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PINKY by Franklin Hook



by Franklin Hook

Pub Date: Jan. 15th, 2014
ISBN: 978-1492881704
Publisher: CreateSpace

Hook (Desert Storm Diary, 2013, etc.) sifts through the pieces of a World War II ace pilot’s life and death.

To form this story, Hook collects the wartime diary of Francis “Pinky” Register, a World War II Navy pilot from North Dakota, and contemporaneous articles, letters and reports; Hook also conducted his own extensive research and got considerable help from Register’s surviving brother, Bill. The end result is the story of Register’s life, from his aerial beginnings in Civil Aeronautics Association courses taught by Hook’s father to Register leaving his wife for life at sea just a few months after their wedding and his eventual death in aerial combat on the Aleutian island of Attu. Hook isn’t shy about becoming part of the story, discussing his research process and occasionally inserting brief personal anecdotes, such as his father’s 1939 prediction that scrap metal sent to Japan would soon come back at the United States. Hook’s presence as tour guide gives him a chance to explain the greater context that Register’s diaries don’t always address, orienting readers to the significance of the battles Register fought over Guadalcanal and Attu. Register’s many close calls, including bluffing his way past enemy fighters when his guns ran empty, bring home the fact that skill and bravado weren’t enough to make an ace fighter pilot. Luck was essential, too, and Register had plenty of it. This work is undeniably engaging up until the moment Hook inserts his own political and cultural views: e.g., “I don’t see [pride] in our liberal colleges and universities where teachers who have never been exposed to the real evils that are out there in the world pass on their ignorant philosophies to our youth.” That line of thought may be off-putting to those who don’t share the author’s views, but after a few pages, he returns to his coverage of Register’s story. The material is researched and verified, although some historians may cringe at the repeated use of Wikipedia as an authoritative source.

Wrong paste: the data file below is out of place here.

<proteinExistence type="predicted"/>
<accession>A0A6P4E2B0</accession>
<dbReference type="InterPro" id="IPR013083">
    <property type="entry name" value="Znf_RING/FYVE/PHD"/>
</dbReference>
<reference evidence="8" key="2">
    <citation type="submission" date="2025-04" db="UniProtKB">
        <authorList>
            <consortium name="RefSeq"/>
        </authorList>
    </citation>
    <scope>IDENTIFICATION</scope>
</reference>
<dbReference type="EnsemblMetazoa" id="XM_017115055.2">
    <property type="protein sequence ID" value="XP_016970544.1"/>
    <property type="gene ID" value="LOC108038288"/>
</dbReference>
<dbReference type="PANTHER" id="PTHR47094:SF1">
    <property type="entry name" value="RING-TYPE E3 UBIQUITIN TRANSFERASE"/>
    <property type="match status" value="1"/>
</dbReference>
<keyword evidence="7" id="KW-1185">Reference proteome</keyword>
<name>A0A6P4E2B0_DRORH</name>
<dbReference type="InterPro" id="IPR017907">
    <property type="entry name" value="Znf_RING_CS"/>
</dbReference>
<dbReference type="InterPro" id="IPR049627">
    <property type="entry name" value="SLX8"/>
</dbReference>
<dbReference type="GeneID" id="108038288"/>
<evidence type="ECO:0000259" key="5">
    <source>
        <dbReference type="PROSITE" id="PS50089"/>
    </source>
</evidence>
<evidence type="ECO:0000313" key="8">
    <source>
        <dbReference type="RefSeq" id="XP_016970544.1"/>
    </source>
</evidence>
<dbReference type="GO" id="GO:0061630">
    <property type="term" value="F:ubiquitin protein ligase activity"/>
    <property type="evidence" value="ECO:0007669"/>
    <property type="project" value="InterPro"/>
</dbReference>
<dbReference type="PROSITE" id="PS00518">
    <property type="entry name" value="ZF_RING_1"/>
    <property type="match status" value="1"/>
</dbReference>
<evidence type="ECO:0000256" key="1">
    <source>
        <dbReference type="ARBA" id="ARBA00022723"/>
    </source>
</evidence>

This faithful, detailed expansion of a pilot’s journal will make a worthwhile addition to the library of any World War II buff.